alcohol limit for a person of his age. Mr
McGrath’s actions resulted in the tragic
loss of life of one of his passengers,” Judge
The incident began about 11pm on
Friday, January 24.
A police van parked in the driveway
of St Patrick’s Catholic Church spotted
McGrath’s white Subaru approaching
from the north and speeding south in the
The police officer decided to attempt to
talk to the Subaru driver and immediately
activated his blue and red lights, signalling
for the driver to stop.
According to the police conduct
authority, the officer did not activate
his siren but accelerated up to 100kph
as he followed McGrath from outside
St Patrick’s church.
McGrath, who was carrying two
passengers, Kori Jeffcoat and Mr Hall,
continued at speeds of about 100kph as
he approached the left-hand bend on
The police patrol car was about 500m
behind McGrath when the police officer
saw the car tail lights veer to the centre
of the road before the left side of the car
rose up as it entered the left-hand turn.
The officer then lost sight of the Subaru.
A witness on the Mobil service station
forecourt, just north of the bend, heard a
loud revving sound in the distance and
then saw the Subaru “flash past ”.
The witness did not see any brake lights
activate as it entered the bend, and saw
the driver begin to lose control.
The police vehicle went past between 10
and 20 seconds later, the witness said.
By the time the police came around the
bend the Subaru had already smashed
into the house.
The police officer immediately called
emergency services and ran to assist the
three men in the car. McGrath and Mr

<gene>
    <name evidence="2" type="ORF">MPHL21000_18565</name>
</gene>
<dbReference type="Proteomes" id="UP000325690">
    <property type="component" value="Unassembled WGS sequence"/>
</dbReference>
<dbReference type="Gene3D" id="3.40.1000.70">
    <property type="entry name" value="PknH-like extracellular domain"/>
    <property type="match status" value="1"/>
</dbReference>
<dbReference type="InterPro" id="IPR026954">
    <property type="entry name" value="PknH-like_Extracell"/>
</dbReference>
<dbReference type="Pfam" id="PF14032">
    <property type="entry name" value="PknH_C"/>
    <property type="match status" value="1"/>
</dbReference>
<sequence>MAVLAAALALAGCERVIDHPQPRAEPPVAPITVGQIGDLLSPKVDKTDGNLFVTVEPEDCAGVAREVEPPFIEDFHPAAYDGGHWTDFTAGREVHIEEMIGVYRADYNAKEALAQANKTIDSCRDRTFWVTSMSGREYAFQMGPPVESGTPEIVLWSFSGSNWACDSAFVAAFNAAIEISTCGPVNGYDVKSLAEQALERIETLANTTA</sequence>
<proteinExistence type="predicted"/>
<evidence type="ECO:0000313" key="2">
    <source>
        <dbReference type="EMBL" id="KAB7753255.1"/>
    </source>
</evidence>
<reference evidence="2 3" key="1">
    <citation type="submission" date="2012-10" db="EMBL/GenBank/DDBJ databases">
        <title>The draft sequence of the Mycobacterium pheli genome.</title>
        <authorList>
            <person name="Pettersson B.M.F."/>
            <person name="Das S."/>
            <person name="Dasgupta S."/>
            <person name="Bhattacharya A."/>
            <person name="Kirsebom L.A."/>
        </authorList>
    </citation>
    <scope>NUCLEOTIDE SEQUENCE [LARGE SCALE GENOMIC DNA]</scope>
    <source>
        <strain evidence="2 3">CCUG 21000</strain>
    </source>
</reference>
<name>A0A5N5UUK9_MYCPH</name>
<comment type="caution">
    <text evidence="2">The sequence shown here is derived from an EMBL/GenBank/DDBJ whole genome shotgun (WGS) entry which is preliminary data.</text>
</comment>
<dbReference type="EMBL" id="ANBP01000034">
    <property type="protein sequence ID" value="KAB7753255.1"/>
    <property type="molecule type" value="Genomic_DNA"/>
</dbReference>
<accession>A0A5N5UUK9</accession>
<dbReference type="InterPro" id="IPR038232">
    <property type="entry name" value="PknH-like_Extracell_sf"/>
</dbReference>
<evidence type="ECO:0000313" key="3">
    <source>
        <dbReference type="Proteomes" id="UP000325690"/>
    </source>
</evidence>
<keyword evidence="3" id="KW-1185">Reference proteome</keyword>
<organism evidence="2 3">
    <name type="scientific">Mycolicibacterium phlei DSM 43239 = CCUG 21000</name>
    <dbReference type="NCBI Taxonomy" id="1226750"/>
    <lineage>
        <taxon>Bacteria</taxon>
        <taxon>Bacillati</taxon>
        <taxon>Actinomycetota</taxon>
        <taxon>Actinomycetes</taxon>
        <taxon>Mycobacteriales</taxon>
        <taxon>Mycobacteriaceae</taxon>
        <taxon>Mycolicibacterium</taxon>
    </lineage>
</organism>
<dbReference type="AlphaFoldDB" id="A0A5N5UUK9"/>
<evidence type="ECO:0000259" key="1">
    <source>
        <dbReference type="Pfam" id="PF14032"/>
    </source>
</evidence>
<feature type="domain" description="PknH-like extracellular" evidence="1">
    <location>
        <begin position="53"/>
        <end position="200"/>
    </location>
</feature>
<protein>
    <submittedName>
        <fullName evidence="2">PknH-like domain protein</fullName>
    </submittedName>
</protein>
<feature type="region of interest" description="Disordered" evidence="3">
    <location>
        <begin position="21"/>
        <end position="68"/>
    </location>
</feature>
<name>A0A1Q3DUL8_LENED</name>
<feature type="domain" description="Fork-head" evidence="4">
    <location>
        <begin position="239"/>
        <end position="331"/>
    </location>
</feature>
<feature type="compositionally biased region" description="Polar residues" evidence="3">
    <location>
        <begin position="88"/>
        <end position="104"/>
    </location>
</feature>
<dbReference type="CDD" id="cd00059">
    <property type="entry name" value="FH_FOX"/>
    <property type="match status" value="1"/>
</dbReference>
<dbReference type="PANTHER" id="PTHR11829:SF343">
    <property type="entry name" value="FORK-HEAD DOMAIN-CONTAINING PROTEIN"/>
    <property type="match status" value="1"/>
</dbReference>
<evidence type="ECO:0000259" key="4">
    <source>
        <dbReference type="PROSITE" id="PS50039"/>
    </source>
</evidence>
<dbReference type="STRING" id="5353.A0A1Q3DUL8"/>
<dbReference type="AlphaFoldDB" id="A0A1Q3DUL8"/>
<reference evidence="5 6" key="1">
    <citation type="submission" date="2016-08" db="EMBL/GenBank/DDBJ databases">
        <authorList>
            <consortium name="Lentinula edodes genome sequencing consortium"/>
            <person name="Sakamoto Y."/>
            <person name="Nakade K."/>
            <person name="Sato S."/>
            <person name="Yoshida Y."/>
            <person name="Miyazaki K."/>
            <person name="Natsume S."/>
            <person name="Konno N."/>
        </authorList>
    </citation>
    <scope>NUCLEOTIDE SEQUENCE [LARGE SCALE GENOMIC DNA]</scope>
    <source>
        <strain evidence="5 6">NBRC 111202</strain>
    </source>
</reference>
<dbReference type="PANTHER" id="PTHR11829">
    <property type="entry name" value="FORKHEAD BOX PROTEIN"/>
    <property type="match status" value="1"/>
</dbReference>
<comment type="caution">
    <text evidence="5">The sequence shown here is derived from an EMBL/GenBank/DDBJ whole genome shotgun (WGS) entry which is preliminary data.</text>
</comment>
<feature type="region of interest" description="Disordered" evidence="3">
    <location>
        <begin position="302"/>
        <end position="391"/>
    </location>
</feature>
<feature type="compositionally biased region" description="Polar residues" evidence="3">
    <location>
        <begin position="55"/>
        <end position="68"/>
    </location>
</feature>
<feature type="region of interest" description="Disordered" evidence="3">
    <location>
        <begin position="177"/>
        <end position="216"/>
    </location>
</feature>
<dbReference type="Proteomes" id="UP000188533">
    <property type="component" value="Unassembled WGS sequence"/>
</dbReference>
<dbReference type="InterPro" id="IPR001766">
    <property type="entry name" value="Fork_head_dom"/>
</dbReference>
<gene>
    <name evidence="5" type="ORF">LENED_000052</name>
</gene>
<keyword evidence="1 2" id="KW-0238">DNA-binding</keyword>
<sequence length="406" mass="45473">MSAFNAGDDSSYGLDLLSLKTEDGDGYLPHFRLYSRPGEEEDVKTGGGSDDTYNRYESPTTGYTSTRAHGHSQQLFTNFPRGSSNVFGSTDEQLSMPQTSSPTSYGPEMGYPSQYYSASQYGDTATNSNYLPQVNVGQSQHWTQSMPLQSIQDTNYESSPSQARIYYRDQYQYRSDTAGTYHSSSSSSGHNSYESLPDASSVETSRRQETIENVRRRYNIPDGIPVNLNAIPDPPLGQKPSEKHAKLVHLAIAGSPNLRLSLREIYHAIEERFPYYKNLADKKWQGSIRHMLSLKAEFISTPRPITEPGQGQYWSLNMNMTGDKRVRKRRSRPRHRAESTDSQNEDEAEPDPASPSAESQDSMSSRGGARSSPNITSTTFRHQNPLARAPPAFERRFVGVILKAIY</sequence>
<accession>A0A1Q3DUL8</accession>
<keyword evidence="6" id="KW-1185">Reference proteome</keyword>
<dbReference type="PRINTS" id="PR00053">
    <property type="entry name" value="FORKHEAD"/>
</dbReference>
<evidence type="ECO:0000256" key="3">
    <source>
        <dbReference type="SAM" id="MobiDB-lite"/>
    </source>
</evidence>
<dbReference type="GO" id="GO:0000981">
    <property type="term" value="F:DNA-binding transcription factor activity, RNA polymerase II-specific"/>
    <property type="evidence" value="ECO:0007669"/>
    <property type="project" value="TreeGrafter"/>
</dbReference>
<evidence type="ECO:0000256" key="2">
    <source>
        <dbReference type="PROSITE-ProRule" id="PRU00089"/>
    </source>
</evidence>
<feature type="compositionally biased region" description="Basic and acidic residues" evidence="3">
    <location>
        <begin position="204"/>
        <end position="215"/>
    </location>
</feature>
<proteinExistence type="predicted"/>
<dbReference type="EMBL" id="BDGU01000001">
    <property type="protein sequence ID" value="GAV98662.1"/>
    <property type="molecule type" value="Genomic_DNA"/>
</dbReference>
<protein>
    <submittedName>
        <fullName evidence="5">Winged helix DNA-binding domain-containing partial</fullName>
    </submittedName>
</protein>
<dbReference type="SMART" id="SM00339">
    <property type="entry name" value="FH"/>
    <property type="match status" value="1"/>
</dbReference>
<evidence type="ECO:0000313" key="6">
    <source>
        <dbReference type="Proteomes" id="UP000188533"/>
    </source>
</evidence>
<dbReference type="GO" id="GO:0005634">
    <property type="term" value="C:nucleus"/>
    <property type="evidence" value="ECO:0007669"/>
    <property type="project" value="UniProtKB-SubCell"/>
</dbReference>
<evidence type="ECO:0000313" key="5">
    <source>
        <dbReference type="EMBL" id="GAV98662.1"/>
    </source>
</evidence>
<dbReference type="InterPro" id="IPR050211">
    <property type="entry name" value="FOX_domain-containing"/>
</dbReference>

Jeffcoat both received significant injuries.
Mr Hall died at the scene.
In May in the Greymouth District
Court, McGrath was convicted of
manslaughter, dangerous driving causing
injury and driving with excess blood-
alcohol. He pleaded guilty to all charges
and was imprisoned for five years with a
non-parole period of two years. He was
also disqualified from driving for five
A 25m stretch atop the
Greymouth floodwall is being
paved in the hope of stopping
people from throwing rock chip
into the miners’ memorial and
jamming the stone wheel.
Grey District Mayor Tony
Kokshoorn said the moving
marble wheel stopped working
a few months ago due to gravel
blocking the clearance of the water
mechanism that propels the wheel.
“ What ’s happening, basically,
is the floodwall has got a fine
chip along it. Somebody has been
taking a handful of stones and
dropping it in the film of water
which drives the wheel,” Mr
The paving solution was to
remove the temptation to throw
gravel by tiling the immediate
vicinity of the memorial.
“It’s a major attraction in
Greymouth ... we’d rather have it
revolving than not.”
PICTURE: Brendon McMahon
Westroads workers Murray Cochrane, left, Graham Smith, and Rhett Smith work on paving the top of the Greymouth floodwall.
Pebbles jamming miners’ memorial
Worksafe officials enter Pike River Mine tunnel
Closed dairy set to reopen
A Greymouth dairy that closed
down eight months ago due to
economics will reopen next month
as a discount dairy.